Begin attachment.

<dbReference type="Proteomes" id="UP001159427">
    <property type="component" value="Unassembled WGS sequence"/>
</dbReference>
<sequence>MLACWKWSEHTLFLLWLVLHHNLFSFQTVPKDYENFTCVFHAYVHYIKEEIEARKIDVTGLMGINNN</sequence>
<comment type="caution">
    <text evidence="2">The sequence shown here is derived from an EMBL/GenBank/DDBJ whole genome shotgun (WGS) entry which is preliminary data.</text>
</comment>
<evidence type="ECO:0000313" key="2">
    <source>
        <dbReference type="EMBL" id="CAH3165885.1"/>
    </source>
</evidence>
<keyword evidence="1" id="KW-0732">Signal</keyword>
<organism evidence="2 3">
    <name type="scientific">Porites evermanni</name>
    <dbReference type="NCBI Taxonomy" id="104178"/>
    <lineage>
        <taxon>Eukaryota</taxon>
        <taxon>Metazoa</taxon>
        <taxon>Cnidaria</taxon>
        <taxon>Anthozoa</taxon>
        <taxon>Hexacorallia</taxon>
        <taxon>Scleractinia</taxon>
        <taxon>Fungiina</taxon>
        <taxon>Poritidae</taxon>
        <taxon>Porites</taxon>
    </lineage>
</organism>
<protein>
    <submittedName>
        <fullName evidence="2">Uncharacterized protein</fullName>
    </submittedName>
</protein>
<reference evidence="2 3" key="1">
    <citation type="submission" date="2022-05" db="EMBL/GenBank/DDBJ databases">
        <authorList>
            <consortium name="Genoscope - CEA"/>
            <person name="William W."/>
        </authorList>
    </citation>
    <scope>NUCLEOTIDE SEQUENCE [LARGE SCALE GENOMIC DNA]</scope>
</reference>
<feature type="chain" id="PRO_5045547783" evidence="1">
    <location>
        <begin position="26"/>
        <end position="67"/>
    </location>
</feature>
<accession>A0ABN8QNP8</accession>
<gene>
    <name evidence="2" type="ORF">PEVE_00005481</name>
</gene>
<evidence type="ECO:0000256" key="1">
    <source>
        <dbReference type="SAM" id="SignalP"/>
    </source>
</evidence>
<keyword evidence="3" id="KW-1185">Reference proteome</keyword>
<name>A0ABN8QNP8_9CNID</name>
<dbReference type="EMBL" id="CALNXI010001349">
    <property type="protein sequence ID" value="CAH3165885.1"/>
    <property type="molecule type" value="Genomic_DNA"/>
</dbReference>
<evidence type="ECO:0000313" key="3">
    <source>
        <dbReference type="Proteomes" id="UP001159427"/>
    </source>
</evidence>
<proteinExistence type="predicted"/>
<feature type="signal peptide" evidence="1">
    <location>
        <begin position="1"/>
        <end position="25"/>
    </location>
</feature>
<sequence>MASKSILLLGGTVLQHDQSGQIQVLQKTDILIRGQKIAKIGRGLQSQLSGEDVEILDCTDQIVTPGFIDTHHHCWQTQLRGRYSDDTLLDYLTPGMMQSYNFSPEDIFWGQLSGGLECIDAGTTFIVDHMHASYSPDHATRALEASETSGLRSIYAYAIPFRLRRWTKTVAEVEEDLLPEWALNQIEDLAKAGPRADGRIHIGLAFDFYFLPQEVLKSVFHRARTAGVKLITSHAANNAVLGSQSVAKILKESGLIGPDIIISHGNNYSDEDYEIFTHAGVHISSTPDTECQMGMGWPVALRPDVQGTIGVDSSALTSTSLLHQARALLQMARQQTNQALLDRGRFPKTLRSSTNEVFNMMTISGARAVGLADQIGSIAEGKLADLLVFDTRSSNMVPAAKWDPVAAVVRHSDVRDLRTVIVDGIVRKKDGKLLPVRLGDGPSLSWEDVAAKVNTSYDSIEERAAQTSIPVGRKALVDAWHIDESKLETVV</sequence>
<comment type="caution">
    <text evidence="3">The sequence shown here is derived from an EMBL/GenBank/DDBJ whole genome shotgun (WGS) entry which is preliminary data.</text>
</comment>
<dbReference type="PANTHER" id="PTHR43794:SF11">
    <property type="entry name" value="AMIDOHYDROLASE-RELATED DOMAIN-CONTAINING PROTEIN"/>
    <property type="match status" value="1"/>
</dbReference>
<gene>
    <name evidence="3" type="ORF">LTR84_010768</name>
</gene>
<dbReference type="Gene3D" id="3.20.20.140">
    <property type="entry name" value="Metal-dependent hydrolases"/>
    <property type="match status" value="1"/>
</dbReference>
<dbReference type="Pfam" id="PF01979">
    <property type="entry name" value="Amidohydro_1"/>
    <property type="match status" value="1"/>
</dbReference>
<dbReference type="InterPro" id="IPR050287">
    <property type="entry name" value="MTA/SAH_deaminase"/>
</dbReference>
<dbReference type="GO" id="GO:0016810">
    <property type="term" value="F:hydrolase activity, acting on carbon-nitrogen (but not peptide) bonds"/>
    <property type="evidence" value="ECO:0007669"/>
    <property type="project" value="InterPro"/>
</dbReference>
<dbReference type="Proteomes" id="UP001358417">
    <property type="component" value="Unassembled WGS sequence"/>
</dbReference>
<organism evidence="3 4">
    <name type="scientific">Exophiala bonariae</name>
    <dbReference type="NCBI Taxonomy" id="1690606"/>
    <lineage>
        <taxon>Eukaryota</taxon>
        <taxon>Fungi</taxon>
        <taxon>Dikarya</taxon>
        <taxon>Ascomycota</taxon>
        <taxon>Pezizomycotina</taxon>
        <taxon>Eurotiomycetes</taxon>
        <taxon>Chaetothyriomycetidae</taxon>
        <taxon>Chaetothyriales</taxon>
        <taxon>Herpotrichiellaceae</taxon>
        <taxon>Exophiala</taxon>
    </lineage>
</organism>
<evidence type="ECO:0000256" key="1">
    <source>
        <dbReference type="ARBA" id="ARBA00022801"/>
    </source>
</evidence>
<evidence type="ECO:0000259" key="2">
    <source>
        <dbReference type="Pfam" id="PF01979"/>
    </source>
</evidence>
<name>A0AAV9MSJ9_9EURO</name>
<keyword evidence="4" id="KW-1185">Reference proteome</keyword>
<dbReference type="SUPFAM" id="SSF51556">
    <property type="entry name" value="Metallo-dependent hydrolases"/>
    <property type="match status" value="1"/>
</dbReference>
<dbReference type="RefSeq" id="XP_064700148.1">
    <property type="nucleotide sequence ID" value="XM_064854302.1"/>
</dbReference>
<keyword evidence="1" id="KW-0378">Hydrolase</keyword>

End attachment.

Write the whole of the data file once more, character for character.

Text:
<dbReference type="Proteomes" id="UP001159427">
    <property type="component" value="Unassembled WGS sequence"/>
</dbReference>
<sequence>MLACWKWSEHTLFLLWLVLHHNLFSFQTVPKDYENFTCVFHAYVHYIKEEIEARKIDVTGLMGINNN</sequence>
<comment type="caution">
    <text evidence="2">The sequence shown here is derived from an EMBL/GenBank/DDBJ whole genome shotgun (WGS) entry which is preliminary data.</text>
</comment>
<evidence type="ECO:0000313" key="2">
    <source>
        <dbReference type="EMBL" id="CAH3165885.1"/>
    </source>
</evidence>
<keyword evidence="1" id="KW-0732">Signal</keyword>
<organism evidence="2 3">
    <name type="scientific">Porites evermanni</name>
    <dbReference type="NCBI Taxonomy" id="104178"/>
    <lineage>
        <taxon>Eukaryota</taxon>
        <taxon>Metazoa</taxon>
        <taxon>Cnidaria</taxon>
        <taxon>Anthozoa</taxon>
        <taxon>Hexacorallia</taxon>
        <taxon>Scleractinia</taxon>
        <taxon>Fungiina</taxon>
        <taxon>Poritidae</taxon>
        <taxon>Porites</taxon>
    </lineage>
</organism>
<protein>
    <submittedName>
        <fullName evidence="2">Uncharacterized protein</fullName>
    </submittedName>
</protein>
<reference evidence="2 3" key="1">
    <citation type="submission" date="2022-05" db="EMBL/GenBank/DDBJ databases">
        <authorList>
            <consortium name="Genoscope - CEA"/>
            <person name="William W."/>
        </authorList>
    </citation>
    <scope>NUCLEOTIDE SEQUENCE [LARGE SCALE GENOMIC DNA]</scope>
</reference>
<feature type="chain" id="PRO_5045547783" evidence="1">
    <location>
        <begin position="26"/>
        <end position="67"/>
    </location>
</feature>
<accession>A0ABN8QNP8</accession>
<gene>
    <name evidence="2" type="ORF">PEVE_00005481</name>
</gene>
<evidence type="ECO:0000256" key="1">
    <source>
        <dbReference type="SAM" id="SignalP"/>
    </source>
</evidence>
<keyword evidence="3" id="KW-1185">Reference proteome</keyword>
<name>A0ABN8QNP8_9CNID</name>
<dbReference type="EMBL" id="CALNXI010001349">
    <property type="protein sequence ID" value="CAH3165885.1"/>
    <property type="molecule type" value="Genomic_DNA"/>
</dbReference>
<evidence type="ECO:0000313" key="3">
    <source>
        <dbReference type="Proteomes" id="UP001159427"/>
    </source>
</evidence>
<proteinExistence type="predicted"/>
<feature type="signal peptide" evidence="1">
    <location>
        <begin position="1"/>
        <end position="25"/>
    </location>
</feature>
<sequence>MASKSILLLGGTVLQHDQSGQIQVLQKTDILIRGQKIAKIGRGLQSQLSGEDVEILDCTDQIVTPGFIDTHHHCWQTQLRGRYSDDTLLDYLTPGMMQSYNFSPEDIFWGQLSGGLECIDAGTTFIVDHMHASYSPDHATRALEASETSGLRSIYAYAIPFRLRRWTKTVAEVEEDLLPEWALNQIEDLAKAGPRADGRIHIGLAFDFYFLPQEVLKSVFHRARTAGVKLITSHAANNAVLGSQSVAKILKESGLIGPDIIISHGNNYSDEDYEIFTHAGVHISSTPDTECQMGMGWPVALRPDVQGTIGVDSSALTSTSLLHQARALLQMARQQTNQALLDRGRFPKTLRSSTNEVFNMMTISGARAVGLADQIGSIAEGKLADLLVFDTRSSNMVPAAKWDPVAAVVRHSDVRDLRTVIVDGIVRKKDGKLLPVRLGDGPSLSWEDVAAKVNTSYDSIEERAAQTSIPVGRKALVDAWHIDESKLETVV</sequence>
<comment type="caution">
    <text evidence="3">The sequence shown here is derived from an EMBL/GenBank/DDBJ whole genome shotgun (WGS) entry which is preliminary data.</text>
</comment>
<dbReference type="PANTHER" id="PTHR43794:SF11">
    <property type="entry name" value="AMIDOHYDROLASE-RELATED DOMAIN-CONTAINING PROTEIN"/>
    <property type="match status" value="1"/>
</dbReference>
<gene>
    <name evidence="3" type="ORF">LTR84_010768</name>
</gene>
<dbReference type="Gene3D" id="3.20.20.140">
    <property type="entry name" value="Metal-dependent hydrolases"/>
    <property type="match status" value="1"/>
</dbReference>
<dbReference type="Pfam" id="PF01979">
    <property type="entry name" value="Amidohydro_1"/>
    <property type="match status" value="1"/>
</dbReference>
<dbReference type="InterPro" id="IPR050287">
    <property type="entry name" value="MTA/SAH_deaminase"/>
</dbReference>
<dbReference type="GO" id="GO:0016810">
    <property type="term" value="F:hydrolase activity, acting on carbon-nitrogen (but not peptide) bonds"/>
    <property type="evidence" value="ECO:0007669"/>
    <property type="project" value="InterPro"/>
</dbReference>
<dbReference type="Proteomes" id="UP001358417">
    <property type="component" value="Unassembled WGS sequence"/>
</dbReference>
<organism evidence="3 4">
    <name type="scientific">Exophiala bonariae</name>
    <dbReference type="NCBI Taxonomy" id="1690606"/>
    <lineage>
        <taxon>Eukaryota</taxon>
        <taxon>Fungi</taxon>
        <taxon>Dikarya</taxon>
        <taxon>Ascomycota</taxon>
        <taxon>Pezizomycotina</taxon>
        <taxon>Eurotiomycetes</taxon>
        <taxon>Chaetothyriomycetidae</taxon>
        <taxon>Chaetothyriales</taxon>
        <taxon>Herpotrichiellaceae</taxon>
        <taxon>Exophiala</taxon>
    </lineage>
</organism>
<evidence type="ECO:0000256" key="1">
    <source>
        <dbReference type="ARBA" id="ARBA00022801"/>
    </source>
</evidence>
<evidence type="ECO:0000259" key="2">
    <source>
        <dbReference type="Pfam" id="PF01979"/>
    </source>
</evidence>
<name>A0AAV9MSJ9_9EURO</name>
<keyword evidence="4" id="KW-1185">Reference proteome</keyword>
<dbReference type="SUPFAM" id="SSF51556">
    <property type="entry name" value="Metallo-dependent hydrolases"/>
    <property type="match status" value="1"/>
</dbReference>
<dbReference type="RefSeq" id="XP_064700148.1">
    <property type="nucleotide sequence ID" value="XM_064854302.1"/>
</dbReference>
<keyword evidence="1" id="KW-0378">Hydrolase</keyword>